a lesson we haven’t learned

Obion County, Tennessee does not have a fire department. They have a deal with the city of South Fulton. People in the rural areas pay $75.00 and the fire department of South Fulton covers the area.

On September 29, 2010, Gene Cranick’s grandson was burning some trash too close the family home. Tragically, the house caught fire. The Cranicks quickly called 911.

And the South Fulton FD would not respond. The Cranicks had not paid their $75 fee. They weren’t on the list. Cranick offered to pay whatever the cost might be to put the fire out. Still, they would not come.

When they did show up, it was only to keep the fire from spreading to other homes while Cranick’s house burned to the ground.

What is more amazing than the firefighter’s inaction is the fact that some city officials have tried to defend their actions.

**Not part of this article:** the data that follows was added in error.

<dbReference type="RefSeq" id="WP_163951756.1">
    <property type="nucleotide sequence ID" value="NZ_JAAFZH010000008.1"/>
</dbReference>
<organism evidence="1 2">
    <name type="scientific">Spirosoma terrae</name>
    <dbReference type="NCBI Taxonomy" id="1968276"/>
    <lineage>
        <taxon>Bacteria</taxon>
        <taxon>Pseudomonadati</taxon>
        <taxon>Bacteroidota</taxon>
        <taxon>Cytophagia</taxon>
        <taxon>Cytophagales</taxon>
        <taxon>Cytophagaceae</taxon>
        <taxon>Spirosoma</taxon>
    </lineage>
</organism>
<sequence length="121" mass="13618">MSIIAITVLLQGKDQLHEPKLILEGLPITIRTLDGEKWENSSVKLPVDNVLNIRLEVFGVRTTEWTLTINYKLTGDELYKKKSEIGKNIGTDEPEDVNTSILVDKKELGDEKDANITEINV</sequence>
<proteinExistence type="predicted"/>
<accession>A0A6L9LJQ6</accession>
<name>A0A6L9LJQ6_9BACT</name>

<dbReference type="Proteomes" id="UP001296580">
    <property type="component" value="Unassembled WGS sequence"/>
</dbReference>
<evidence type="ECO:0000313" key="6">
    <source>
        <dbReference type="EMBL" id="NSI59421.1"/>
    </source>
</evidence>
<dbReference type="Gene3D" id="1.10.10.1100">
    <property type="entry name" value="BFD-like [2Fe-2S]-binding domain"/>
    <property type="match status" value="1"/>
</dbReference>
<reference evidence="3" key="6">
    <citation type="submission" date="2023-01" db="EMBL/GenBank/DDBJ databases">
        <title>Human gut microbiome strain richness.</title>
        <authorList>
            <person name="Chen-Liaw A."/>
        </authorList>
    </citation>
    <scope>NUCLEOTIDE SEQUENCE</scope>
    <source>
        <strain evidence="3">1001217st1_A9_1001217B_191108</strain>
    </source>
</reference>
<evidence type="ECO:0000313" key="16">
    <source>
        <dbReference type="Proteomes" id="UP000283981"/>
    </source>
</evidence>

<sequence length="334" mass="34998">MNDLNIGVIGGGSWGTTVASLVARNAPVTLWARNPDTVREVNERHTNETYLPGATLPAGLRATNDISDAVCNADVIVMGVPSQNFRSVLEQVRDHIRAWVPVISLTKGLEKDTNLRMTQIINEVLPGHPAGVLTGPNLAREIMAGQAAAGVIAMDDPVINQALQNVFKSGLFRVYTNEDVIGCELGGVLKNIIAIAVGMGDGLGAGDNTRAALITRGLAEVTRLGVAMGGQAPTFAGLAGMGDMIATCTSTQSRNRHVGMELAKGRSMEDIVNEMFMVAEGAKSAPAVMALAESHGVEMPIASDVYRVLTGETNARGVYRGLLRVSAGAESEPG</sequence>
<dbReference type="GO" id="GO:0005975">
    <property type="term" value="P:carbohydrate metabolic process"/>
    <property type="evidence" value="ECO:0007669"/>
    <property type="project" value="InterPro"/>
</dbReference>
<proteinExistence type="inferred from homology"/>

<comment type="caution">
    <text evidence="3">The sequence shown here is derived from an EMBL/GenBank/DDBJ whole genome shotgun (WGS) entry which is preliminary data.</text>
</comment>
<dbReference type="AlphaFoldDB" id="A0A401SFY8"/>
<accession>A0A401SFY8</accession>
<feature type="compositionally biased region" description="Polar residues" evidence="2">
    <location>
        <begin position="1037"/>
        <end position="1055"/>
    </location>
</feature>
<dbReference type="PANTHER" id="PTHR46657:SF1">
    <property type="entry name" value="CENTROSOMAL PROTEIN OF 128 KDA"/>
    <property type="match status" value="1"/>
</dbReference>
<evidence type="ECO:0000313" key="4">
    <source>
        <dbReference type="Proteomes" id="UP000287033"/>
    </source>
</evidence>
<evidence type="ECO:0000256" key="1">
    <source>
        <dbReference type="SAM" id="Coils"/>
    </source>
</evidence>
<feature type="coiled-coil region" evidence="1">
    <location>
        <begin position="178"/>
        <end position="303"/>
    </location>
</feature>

South Fulton city manager said, “We have to follow the rules and the ordinances set forth to us, and that’s exactly what we do.”

Even worse, some commentators said that this was necessary to keep people from “sponging off” the system.

I suppose if we went with pure rationality, maybe it does make some sense. After all, if people don’t pay, they have broken the fundamental agreement between the city and the county. Rules are rules. If the fire department will serve everyone, even those who do not pay, then why would anyone pay? The rules of society have to mean something.

Then I think of the life that was burning down in John 8. A woman was caught in adultery. The penalty was stoning to death. That was the rule. So, they brought her to Jesus and said, ‘The law says death to such a woman. What do you say?’

Jesus says, ‘The one without sin should throw the first stone.’

And slowly, they all walked away.

Now Jesus stands before her. Everyone else is gone. There is only one left who can throw a stone.

‘Does no one condemn you?’

‘No one Lord.’

‘Neither do I condemn you. Go and sin no more.’

Rules are never meant to be divorced from real life. Rules matter, but so do people. It is something we ought to remember because we all need grace.

Unfortunately, this is a lesson we aren’t learning. As Peggy Noonan once said, ‘As we have become more open-minded as a society, we have become more hard-hearted.’

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